The word "PowerPoint" elicits groans from those who have to create presentations and those who have to sit through them. Just say "no" to the torture, and follow these seven tidbits of advice to keep your audience responsive.
1. Create simple, good-looking slides branded with your company colors and logo. We design custom templates and themes, which make it easy to keep a consistent, quality look. The basics are a high-impact opening title slide, and a secondary slide template with lots of space for adding content. A theme keeps fonts, colors and sizes consistent – having a theme can save you hours of work.
2. Limit the number of slides. The old rule of 12 maximum slides has grown, but that's not to say your audience will be pleased when you've clicked on slide number 21 – with no end in sight.
3. Don't cram your content. Use no more than 6 bullet points into one slide and use a fairly large font size. Divide up your content! Or better yet, slash. Cut all non-essential bullet points, phrases and words. Keep things short on the slides, and fill in with your narrative (see #6 below) – your audience will like you so much better. Here's a great example of a "less is more" presentation.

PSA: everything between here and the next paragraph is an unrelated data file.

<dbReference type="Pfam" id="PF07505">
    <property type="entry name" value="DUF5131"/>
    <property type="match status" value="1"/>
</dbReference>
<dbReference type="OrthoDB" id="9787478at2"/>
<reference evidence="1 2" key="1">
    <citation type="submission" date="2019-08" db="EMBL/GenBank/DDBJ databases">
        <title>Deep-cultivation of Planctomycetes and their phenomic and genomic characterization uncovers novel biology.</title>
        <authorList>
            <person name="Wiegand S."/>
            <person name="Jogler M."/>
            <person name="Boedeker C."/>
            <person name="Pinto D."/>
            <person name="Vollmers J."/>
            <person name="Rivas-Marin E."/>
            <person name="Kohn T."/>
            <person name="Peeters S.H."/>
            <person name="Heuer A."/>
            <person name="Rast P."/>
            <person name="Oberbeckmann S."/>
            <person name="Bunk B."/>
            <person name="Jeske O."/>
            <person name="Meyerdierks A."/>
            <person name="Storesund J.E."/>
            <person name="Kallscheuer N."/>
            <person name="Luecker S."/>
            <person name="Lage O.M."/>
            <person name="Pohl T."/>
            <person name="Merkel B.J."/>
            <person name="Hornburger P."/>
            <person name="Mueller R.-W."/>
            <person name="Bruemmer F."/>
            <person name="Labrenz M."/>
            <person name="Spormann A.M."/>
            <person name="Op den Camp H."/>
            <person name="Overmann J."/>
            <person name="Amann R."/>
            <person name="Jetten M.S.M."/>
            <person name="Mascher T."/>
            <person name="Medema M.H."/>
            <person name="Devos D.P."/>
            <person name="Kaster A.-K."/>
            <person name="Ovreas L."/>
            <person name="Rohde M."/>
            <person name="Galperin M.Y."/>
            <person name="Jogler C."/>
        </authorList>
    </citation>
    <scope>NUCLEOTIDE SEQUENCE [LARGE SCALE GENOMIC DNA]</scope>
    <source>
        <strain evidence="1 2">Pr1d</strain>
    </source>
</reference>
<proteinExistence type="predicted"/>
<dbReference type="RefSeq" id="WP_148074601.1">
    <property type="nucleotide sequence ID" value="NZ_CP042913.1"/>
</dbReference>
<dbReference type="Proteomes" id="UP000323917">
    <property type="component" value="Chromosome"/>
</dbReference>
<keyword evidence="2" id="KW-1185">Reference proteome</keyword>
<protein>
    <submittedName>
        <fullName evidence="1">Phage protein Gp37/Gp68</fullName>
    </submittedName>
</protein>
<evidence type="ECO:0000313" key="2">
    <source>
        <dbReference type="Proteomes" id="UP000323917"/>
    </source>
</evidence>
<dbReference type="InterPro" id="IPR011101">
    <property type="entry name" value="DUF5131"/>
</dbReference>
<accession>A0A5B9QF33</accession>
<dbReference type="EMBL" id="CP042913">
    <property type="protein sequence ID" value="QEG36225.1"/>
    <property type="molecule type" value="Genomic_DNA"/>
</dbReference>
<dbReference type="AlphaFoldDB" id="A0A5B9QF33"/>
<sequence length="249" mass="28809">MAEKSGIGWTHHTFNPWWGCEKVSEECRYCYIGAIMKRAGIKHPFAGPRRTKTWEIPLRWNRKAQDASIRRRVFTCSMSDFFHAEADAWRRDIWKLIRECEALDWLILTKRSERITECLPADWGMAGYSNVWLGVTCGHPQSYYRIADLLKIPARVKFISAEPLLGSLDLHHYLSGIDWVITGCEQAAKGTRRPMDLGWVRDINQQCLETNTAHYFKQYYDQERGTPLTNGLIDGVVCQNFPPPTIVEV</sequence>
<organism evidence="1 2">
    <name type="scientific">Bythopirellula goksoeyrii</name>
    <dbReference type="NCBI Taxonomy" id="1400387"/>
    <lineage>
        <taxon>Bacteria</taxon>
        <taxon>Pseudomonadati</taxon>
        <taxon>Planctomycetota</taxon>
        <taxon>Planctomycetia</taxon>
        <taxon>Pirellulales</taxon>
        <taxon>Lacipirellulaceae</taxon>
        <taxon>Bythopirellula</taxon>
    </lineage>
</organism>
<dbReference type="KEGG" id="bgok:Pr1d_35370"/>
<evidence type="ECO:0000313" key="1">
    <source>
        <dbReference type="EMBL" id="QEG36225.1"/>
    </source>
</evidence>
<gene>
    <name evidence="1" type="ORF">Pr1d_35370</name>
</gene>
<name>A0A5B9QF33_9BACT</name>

4. Use images instead of text to illustrate a concept. You know that clip art mountain climber? We've all seen him and we're sick of him. Avoid PowerPoint clip art and intead find dynamic images that dovetail with the content. Don't make people ask themselves, "What the heck is that doing there?"
5. Know your topic. If you've mastered your material, your confidence will be evident in your delivery. You'll be calmer, less repetitive, and less likely to mix up your slides.
6. Do you read the slides during your presentation? <yawn> The slide text should merely cue your narrative – one that adds new information. Rehearse, then rehearse some more. Be interesting. Be entertaining. Most of us aren't born with a natural talent for public speaking, but you can get better at it, and even excel, with practice.
7. Plan ahead. Most PowerPoint mistakes – including being boring – are made because the work was done in a hurry. Plan your slides on paper first (this low-tech approach saves tons of time), and practice, practice! Your muscle memory will take over during the presentation and you'll glide right through. Here's another great check-list from Inc.com: How Good Is Your Presentation?